Sourcing paper charts for UK circumnavigation

Seasick Ian

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Hi all, I want to circumnavigate the UK via the Caledonia canal, and a significant expense is getting the required paper charts. I had hoped I might use www.chartsales.co.uk to get some second hand corrected charts, but it seems they don't do that any more. I've been keeping an eye on the For Sale section here and posted in the Wanted section, also checking eBay etc, but I was hoping someone might have some brilliant ideas that have yet to occur to me.

I won't be making epic daily passages, so I'm not sure how useful small scale charts will be, but if they help to keep the cost down, then I think Imray have some good ones. Still adds up though.

I could go all digital, with multiple backups/ redundancies, but I know that is generally frowned upon.....
 

Gwylan

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The whole circuit is quite puckeringly expensive. Biggest single expense when we did it. More than the boat! Small, cheap but lovely.

But that was before navionics and all that. I still feel comfortable with the paper version.

Why can't we have the equivalent of the French Bloc Marine? That would sort the problem, well make it less of a problem.

Good luck, hopefully you will not be seduced by the West of Scotland and forget what the objective was.
 

Uricanejack

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Well there is a lot of them.
Used to be they are sold for a standard price at chandlers.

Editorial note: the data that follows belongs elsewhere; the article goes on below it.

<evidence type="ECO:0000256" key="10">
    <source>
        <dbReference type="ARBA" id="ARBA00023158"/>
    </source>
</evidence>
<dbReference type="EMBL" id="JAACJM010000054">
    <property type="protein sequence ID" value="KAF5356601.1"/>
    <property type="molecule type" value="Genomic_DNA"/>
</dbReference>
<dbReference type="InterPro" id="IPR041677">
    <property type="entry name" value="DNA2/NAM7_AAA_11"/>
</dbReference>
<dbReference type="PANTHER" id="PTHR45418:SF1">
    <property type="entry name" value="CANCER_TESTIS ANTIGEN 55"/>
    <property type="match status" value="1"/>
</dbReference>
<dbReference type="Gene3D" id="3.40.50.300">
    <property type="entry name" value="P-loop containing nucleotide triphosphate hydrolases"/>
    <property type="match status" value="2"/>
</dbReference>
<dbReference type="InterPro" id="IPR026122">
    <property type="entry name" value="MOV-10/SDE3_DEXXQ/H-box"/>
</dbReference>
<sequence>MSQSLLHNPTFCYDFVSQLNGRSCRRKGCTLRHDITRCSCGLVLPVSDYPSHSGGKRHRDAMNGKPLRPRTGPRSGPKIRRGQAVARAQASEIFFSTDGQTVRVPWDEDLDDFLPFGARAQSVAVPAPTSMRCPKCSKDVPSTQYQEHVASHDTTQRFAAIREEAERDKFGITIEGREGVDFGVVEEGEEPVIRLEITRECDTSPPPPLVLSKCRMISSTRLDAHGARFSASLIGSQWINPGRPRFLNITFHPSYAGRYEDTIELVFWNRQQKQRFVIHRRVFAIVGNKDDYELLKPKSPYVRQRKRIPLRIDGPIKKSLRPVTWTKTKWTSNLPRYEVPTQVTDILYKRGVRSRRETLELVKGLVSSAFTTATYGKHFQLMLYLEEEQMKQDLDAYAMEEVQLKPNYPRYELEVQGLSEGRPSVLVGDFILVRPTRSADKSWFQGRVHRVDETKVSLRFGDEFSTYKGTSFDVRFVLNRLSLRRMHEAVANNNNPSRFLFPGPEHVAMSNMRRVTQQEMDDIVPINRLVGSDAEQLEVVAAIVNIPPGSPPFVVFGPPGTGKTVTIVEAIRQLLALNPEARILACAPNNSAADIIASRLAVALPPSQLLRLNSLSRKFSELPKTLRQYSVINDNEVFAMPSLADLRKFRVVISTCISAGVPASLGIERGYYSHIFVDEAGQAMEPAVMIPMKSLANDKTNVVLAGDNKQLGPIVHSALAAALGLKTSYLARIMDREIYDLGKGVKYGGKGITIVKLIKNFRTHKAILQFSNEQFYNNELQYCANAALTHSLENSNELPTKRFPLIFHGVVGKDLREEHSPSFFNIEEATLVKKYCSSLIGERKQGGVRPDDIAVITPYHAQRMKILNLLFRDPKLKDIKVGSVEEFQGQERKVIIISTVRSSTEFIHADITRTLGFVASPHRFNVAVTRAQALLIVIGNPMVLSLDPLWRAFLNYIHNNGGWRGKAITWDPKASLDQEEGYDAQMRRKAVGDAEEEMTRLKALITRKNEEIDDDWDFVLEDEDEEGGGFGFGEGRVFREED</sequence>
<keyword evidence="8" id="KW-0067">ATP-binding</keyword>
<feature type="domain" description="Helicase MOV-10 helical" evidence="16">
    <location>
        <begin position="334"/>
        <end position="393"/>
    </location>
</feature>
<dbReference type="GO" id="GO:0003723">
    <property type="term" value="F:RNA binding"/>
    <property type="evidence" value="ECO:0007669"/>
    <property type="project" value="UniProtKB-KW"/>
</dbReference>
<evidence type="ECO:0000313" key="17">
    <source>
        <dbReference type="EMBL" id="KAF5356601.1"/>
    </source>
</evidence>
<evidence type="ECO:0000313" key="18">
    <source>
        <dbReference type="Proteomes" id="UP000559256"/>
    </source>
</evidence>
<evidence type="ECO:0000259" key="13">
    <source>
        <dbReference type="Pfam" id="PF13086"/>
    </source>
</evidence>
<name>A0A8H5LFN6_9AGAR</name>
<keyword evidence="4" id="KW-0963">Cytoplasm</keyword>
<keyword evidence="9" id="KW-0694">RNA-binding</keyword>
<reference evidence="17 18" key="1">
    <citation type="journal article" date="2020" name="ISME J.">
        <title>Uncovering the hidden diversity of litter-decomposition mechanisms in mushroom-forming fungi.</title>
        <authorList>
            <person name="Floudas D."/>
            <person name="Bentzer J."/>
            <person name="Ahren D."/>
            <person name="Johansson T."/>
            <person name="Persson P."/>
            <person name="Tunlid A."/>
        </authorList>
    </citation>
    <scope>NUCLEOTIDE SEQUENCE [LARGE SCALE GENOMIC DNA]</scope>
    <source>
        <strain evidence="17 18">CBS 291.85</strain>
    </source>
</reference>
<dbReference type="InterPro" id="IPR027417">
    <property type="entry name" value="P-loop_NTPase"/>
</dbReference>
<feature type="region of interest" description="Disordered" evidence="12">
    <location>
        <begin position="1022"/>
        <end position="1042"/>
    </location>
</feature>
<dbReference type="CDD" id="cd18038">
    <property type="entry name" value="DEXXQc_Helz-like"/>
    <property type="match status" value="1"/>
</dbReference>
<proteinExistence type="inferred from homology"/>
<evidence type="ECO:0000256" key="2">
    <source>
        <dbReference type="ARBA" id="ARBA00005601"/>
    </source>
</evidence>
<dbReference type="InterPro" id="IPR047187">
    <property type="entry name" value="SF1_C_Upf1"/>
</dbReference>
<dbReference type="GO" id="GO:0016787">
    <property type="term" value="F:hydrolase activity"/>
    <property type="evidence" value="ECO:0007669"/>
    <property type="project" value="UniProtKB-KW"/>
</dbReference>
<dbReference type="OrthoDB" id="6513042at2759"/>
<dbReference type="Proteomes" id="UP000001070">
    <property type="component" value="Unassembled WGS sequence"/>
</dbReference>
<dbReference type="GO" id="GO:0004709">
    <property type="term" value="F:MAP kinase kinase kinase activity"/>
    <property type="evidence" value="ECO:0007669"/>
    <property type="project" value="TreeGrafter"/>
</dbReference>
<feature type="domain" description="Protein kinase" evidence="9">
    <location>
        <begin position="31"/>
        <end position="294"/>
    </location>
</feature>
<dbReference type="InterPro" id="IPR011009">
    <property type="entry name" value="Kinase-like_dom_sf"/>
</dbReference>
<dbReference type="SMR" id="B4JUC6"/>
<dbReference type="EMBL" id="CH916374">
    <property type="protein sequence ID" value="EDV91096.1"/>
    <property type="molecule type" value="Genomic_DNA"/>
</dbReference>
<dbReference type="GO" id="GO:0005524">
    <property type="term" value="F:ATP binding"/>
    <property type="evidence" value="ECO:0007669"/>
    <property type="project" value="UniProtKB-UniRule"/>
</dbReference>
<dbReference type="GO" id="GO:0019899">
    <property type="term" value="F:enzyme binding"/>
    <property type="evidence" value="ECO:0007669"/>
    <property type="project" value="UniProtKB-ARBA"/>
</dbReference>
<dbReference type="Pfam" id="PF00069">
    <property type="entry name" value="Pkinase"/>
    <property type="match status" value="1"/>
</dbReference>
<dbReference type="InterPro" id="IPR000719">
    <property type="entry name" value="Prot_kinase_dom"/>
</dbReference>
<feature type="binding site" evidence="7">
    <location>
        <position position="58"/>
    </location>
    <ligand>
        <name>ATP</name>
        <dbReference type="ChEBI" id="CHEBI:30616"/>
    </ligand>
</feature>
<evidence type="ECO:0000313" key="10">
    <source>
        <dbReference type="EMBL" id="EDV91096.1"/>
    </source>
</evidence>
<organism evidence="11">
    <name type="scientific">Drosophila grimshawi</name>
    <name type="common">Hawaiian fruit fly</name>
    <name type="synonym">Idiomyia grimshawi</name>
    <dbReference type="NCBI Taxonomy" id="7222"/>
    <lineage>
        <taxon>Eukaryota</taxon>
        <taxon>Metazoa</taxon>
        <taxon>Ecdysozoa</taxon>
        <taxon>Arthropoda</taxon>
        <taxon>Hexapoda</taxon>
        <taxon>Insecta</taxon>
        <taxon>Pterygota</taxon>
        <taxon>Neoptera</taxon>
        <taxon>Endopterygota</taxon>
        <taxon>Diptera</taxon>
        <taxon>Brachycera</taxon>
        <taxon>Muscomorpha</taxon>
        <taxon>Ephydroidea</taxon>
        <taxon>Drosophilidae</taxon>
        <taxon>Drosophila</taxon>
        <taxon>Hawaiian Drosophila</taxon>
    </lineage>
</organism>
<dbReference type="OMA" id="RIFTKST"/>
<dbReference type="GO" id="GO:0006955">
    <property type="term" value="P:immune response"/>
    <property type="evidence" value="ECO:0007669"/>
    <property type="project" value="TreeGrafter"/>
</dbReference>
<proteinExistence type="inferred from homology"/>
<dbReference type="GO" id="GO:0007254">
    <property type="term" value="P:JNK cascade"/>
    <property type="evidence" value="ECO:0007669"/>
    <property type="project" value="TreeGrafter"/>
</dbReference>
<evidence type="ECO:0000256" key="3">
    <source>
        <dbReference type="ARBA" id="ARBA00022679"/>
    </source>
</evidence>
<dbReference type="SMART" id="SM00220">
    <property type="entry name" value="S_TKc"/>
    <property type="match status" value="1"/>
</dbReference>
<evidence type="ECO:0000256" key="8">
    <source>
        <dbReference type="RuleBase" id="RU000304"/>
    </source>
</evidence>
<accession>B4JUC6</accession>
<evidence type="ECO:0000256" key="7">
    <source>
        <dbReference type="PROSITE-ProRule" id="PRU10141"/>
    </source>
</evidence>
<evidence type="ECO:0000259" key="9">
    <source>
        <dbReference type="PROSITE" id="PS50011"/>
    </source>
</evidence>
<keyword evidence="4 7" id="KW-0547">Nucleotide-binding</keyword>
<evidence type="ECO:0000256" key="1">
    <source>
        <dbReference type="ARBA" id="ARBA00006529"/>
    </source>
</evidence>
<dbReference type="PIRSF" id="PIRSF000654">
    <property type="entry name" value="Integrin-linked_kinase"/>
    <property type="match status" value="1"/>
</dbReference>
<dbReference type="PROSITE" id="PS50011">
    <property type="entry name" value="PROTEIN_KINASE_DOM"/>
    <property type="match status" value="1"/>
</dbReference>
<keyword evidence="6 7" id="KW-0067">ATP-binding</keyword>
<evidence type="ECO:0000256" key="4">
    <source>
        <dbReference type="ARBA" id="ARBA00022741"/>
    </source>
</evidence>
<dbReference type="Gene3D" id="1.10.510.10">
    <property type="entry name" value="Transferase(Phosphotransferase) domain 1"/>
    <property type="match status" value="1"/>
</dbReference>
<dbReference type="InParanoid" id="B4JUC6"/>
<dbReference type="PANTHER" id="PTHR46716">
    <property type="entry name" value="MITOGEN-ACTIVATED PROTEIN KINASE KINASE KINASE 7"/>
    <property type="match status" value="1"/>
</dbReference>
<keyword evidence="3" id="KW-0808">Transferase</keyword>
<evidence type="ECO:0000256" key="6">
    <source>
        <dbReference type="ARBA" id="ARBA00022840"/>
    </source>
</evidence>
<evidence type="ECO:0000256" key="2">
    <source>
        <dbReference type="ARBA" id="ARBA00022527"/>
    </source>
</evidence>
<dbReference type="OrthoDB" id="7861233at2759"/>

So I would just by what I needed as I go. Using the chart catalogue. Skipping the charts of areas I didn’t intend to visit. Also by going and looking at charts for each intended section I could decide which ones I need and which I don’t.

I did run into a problem with this plan once though. The chandler had sold out of a couple of popular charts.
I like cruising atlases. And have the official ones for my local, I also have some for areas less well traveled but they tend not to be official. Still they are usfull in the cockpit.
I believe imray are approved.
 

mbroom

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Go digital...! This is the 21st century.

There is no way you can carry, collate and possibly afford all the necessary paper charts easily. Get a couple of digital sources (chart plotter and tablet perhaps) and you have redundancy. Add a few large scale paper plotting charts together with an almanac and pilots and you are ready to go. There are some great deals on UK charts such as VMH, it would be silly not to have them on board.
 

Iliade

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I bought the entire Admiralty portfolio from Memory Maps for about £100 a few years ago. For a long passage I just printed my own charts onto A3 Art books* and combined them into the log.

*e.g. https://www.theworks.co.uk/p/sketchpads/crawford-and-black-a3-sketch-pad/5052089000308
beware, inkjet ink is not waterproof so you may prefer to buy a laser or lacquer the charts.

I no longer have an A3 printer, but if you do you are welcome to use my computer to print them off.

Something akin is still available for only £25! https://www.memory-map.co.uk/maps/marine/2018-memory-map-uk-and-ireland-marine-charts
 

Tim Good

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I'd have to agree and say it could be done perfectly safely on electronic charts. And if you want to passage plan in the comfort of you cabin then buy a cheap iPad2 with GPS and out navionics on it also.